Despite the constant fluctuations that plague the digital asset sector, one area that undoubtedly continues to thrive is the non-fungible token (NFT) market. This is evidenced by the fact that a growing number of major movers and shakers, including companies such as Coca-Cola, Adidas, the New York Stock Exchange (NYSE) and McDonalds, among many others, are entering the growing Metaverse ecosystem within a few months. . . past.
Given the fact that global NFT sales topped $40 billion by 2021 alone, many analysts expect this trend to continue into the future. For example, American investment bank Jefferies recently raised its NFT sector market value forecast to over $35 billion by 2022 and to over $80 billion by 2025, a forecast also echoed by JP Morgan.
But as with any market that grows at such an exponential rate, security-related issues are also to be expected. In this regard, OpenSea’s non-fungible token (NFT) marketplace was recently the victim of a phishing attack that came just hours after the platform announced a scheduled week-long update to remove all dormant NFTs.
Dive into it
On February 18, OpenSea revealed that they will begin a smart contract update that requires all users to transfer their listed NFTs from the Ethereum blockchain to the new smart contract. Due to the update, users who cannot complete the above risk losing their old and inactive lists.
However, due to the short migration time offered by OpenSea, the hackers have a great opportunity. Hours after the announcement, it was revealed that the attackers had carried out a sophisticated phishing campaign, stealing NFTs from several users stored on the platform before switching to a new smart contract.
Niraj Mwarka, CTO and co-founder of Bluezelle, a blockchain for the GameFi ecosystem, gave a technical overview of the case, telling Cointelegraph that at the time of the crash, OpenSea was using a protocol called Wyvern, which is standard technology. the device that most NFTs use. online applications benefit because they allow these tokens to be managed, stored and transferred to users’ wallets.
Since the smart contract with Wyvern allowed users to work with NFTs stored in their “wallets”, the hacker could send emails to Opensea customers issued as a platform representative, prompting them to sign “blind” transactions. Marrake added:
“Metaphorically, it was like signing a blank check. This is usually fine if the payee is the intended payee. Keep in mind that anyone can send an email, but it looks like it was sent by someone else. the recipient of his team is the only hacker who was able to use these signed transactions to effectively transfer and steal NFT items from these users.”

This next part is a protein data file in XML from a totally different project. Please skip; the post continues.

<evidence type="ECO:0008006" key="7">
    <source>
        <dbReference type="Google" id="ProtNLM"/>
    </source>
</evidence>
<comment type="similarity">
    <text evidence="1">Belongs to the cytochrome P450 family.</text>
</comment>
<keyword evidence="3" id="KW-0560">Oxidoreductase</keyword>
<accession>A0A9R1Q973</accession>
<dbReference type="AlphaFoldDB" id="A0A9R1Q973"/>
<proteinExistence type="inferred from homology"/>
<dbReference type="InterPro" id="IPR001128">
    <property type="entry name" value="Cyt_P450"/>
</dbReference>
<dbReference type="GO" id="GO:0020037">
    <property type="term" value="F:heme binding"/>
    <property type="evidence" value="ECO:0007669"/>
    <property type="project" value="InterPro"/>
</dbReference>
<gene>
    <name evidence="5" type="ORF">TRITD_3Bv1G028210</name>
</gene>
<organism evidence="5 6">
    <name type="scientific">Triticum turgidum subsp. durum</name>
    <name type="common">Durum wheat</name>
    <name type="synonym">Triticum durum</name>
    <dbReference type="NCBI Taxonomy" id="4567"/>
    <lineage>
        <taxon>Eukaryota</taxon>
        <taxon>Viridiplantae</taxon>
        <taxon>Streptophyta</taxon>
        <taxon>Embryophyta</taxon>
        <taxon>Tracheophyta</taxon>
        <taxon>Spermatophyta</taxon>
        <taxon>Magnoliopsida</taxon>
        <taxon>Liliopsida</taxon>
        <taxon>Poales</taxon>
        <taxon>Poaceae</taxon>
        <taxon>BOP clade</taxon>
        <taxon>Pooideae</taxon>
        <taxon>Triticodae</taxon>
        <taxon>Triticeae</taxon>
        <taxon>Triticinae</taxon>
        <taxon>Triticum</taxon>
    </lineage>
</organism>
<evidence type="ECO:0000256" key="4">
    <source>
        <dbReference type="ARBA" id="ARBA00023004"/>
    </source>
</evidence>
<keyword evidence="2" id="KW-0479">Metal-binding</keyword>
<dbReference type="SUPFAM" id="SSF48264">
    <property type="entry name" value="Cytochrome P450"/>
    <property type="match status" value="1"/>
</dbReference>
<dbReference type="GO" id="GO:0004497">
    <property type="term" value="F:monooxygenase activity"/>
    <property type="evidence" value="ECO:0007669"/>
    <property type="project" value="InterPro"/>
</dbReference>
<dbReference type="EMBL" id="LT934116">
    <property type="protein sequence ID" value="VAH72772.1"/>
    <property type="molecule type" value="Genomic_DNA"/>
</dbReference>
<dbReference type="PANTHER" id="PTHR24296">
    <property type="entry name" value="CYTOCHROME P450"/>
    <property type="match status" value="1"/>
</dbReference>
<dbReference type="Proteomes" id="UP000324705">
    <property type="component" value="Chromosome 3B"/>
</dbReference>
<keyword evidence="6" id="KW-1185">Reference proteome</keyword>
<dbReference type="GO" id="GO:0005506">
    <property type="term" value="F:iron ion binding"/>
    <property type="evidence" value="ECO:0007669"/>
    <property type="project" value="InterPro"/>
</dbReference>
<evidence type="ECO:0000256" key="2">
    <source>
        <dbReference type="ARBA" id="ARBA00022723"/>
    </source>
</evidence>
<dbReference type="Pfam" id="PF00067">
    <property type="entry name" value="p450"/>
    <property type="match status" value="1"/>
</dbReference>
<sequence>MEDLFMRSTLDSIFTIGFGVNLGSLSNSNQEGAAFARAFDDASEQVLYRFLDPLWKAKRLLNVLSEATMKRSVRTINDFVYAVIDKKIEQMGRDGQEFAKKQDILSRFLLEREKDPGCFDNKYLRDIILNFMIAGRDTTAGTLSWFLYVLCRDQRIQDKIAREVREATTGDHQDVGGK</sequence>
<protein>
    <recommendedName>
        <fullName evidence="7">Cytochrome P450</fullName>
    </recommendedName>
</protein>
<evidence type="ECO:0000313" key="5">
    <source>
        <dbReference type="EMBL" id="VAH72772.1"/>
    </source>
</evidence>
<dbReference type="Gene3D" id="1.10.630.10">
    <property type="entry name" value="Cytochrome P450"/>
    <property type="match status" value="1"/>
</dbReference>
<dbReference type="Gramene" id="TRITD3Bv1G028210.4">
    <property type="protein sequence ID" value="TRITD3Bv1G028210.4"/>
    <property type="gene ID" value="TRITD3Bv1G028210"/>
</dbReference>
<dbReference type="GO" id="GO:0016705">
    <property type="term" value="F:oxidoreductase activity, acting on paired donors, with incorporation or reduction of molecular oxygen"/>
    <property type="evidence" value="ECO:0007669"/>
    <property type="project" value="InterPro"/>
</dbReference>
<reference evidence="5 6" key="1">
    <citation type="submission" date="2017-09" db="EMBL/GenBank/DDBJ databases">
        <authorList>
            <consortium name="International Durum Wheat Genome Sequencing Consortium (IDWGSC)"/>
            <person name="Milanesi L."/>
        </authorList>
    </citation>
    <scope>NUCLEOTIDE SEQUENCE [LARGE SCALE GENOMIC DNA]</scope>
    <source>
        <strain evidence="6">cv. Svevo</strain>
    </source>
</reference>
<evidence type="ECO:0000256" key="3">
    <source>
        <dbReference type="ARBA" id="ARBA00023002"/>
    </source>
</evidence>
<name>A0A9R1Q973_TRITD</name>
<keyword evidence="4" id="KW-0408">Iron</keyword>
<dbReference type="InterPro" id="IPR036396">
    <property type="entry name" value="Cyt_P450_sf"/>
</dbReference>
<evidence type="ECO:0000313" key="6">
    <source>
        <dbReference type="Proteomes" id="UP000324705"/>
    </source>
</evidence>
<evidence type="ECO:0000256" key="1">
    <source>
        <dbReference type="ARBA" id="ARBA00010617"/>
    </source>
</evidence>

In an interesting sequence of events following the incident, the hacker appears to have returned some of the stolen NFTs to their rightful owners, while putting more effort into recovering other lost assets. Alexander Kloss, founder of Creaton, a Web3 content platform, told Cointelegraph, giving his take on all of this, that the email phishing campaign used a malicious signature transaction to approve the withdrawal of all inventory at any time. “We need better signing standards (EIP-712) so people can see what they’re doing when they approve a transaction.”
Finally, Lior Yaffe, co-founder and CEO of Jelurida, a blockchain software company, noted that the episode was a direct result of the confusion surrounding OpenSea’s poorly planned smart contract upgrade as well as the platform’s transaction approval architecture.
NFT Markets should step up their security game
According to Morarka, web applications using the Wyvern smart contract system should be improved with usability improvements to prevent users from falling for such fraudulent attacks again and again, adding:
“Very clear warnings should be given to inform the user of phishing attacks and acknowledge the fact that emails will never be sent and encourage the user to take some steps. Web applications such as OpenSea must use a strict protocol to never communicate with users via an email address, except perhaps for login details.
However, I acknowledge that while OpenSea uses the most secure security/privacy protocols and standards, users should still be aware of these risks on their own. “Unfortunately, the web application itself is often blamed, even if it is the user who has been scammed.